Two weeks ago at the Cannes Film Festival, a parade of aging action stars, including Sylvester Stallone, Arnold Schwarzenegger, Harrison Ford and Mel Gibson, rode into town on tanks to promote their latest film The Expendables 3. At a press conference following the parade, Mr. Stallone was asked when he and his cast mates would be too old to continue making action movies.
“Let me tell you something,” Stallone responded. “We are children with arthritis. We are forever young.” The crowd went wild, erupting with cheers and laughter. The film’s director, Patrick Hughes, then chimed in: “We are going to put that on the poster: Expendables 3, featuring children with arthritis.” More laughter.
Mr. Stallone’s quote was the headline or the prominent quote featured in nearly every major news story covering Cannes that weekend, from CNN to the BBC.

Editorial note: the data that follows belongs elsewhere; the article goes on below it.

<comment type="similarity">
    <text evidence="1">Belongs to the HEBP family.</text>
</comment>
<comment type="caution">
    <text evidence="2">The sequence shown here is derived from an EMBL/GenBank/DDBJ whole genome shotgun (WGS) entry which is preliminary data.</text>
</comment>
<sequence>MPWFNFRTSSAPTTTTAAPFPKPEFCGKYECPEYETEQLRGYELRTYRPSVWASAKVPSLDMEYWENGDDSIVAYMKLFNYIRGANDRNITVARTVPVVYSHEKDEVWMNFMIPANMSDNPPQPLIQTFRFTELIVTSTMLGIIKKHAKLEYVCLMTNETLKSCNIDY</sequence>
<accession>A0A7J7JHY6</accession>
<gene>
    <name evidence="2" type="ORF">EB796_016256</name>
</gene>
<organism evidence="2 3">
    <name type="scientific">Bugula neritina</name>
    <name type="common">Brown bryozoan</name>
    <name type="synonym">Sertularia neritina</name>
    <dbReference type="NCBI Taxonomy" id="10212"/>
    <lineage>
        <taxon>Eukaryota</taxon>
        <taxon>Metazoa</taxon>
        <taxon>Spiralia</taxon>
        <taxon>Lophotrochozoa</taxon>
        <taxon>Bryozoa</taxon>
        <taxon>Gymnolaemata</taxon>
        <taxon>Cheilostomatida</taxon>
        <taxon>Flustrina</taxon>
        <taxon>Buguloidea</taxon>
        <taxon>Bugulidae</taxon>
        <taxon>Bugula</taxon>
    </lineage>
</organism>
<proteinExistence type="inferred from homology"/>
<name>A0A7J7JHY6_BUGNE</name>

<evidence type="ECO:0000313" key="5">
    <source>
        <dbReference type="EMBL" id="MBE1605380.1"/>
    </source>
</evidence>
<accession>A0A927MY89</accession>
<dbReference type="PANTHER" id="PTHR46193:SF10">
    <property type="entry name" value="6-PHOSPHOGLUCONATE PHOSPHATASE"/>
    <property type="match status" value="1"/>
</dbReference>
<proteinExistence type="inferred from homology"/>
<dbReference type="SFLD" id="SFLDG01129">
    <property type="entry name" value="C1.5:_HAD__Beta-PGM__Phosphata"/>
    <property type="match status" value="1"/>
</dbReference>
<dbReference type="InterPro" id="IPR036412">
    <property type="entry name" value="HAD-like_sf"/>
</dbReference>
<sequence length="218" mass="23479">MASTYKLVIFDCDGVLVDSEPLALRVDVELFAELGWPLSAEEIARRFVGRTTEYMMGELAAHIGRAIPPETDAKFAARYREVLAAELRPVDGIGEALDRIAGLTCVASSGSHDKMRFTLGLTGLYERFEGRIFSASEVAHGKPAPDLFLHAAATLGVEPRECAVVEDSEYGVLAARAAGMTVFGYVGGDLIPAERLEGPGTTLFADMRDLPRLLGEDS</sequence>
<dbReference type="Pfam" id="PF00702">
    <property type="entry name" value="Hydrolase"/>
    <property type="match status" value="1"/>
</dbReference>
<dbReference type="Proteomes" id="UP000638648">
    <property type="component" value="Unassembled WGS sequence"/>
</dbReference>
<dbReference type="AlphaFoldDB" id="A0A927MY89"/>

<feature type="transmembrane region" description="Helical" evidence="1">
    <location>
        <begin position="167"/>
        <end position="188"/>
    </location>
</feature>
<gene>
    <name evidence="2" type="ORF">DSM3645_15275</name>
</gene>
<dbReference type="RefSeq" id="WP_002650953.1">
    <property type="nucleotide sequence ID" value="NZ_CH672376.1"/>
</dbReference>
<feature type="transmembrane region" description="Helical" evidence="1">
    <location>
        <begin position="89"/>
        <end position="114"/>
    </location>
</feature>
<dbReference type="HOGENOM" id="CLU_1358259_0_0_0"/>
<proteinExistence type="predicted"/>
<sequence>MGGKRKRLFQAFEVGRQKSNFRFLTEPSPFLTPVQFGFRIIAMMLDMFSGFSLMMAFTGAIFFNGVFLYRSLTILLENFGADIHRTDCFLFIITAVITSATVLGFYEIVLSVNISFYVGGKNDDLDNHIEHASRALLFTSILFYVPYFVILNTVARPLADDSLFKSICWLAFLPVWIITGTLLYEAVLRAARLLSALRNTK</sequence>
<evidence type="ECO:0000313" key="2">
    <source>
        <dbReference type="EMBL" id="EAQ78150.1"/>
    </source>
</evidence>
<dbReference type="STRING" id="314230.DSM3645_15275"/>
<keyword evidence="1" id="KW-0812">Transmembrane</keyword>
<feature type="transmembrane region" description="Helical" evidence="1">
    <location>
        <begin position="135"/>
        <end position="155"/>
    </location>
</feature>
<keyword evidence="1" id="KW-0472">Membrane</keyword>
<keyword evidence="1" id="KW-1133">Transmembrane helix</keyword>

If you are a parent or family member of someone with juvenile arthritis, these comments may have made your blood boil. You may be outraged at what appear to be ignorant, insensitive remarks at the expense of your child or loved one. And, perhaps, you want the perpetrators of these remarks taken to task and the record set straight.
JAA received a number of requests to reach out to Mr. Stallone. We contacted him both through a mutual friend and through official channels, and we were assured that Mr. Stallone meant no offense by his remarks. We have no doubt that this is true. Celebrities — particularly an American icon like Stallone, who has been in the public eye for over forty years — are usually well versed in public relations and don’t seek to offend sick children, particularly at a press conference.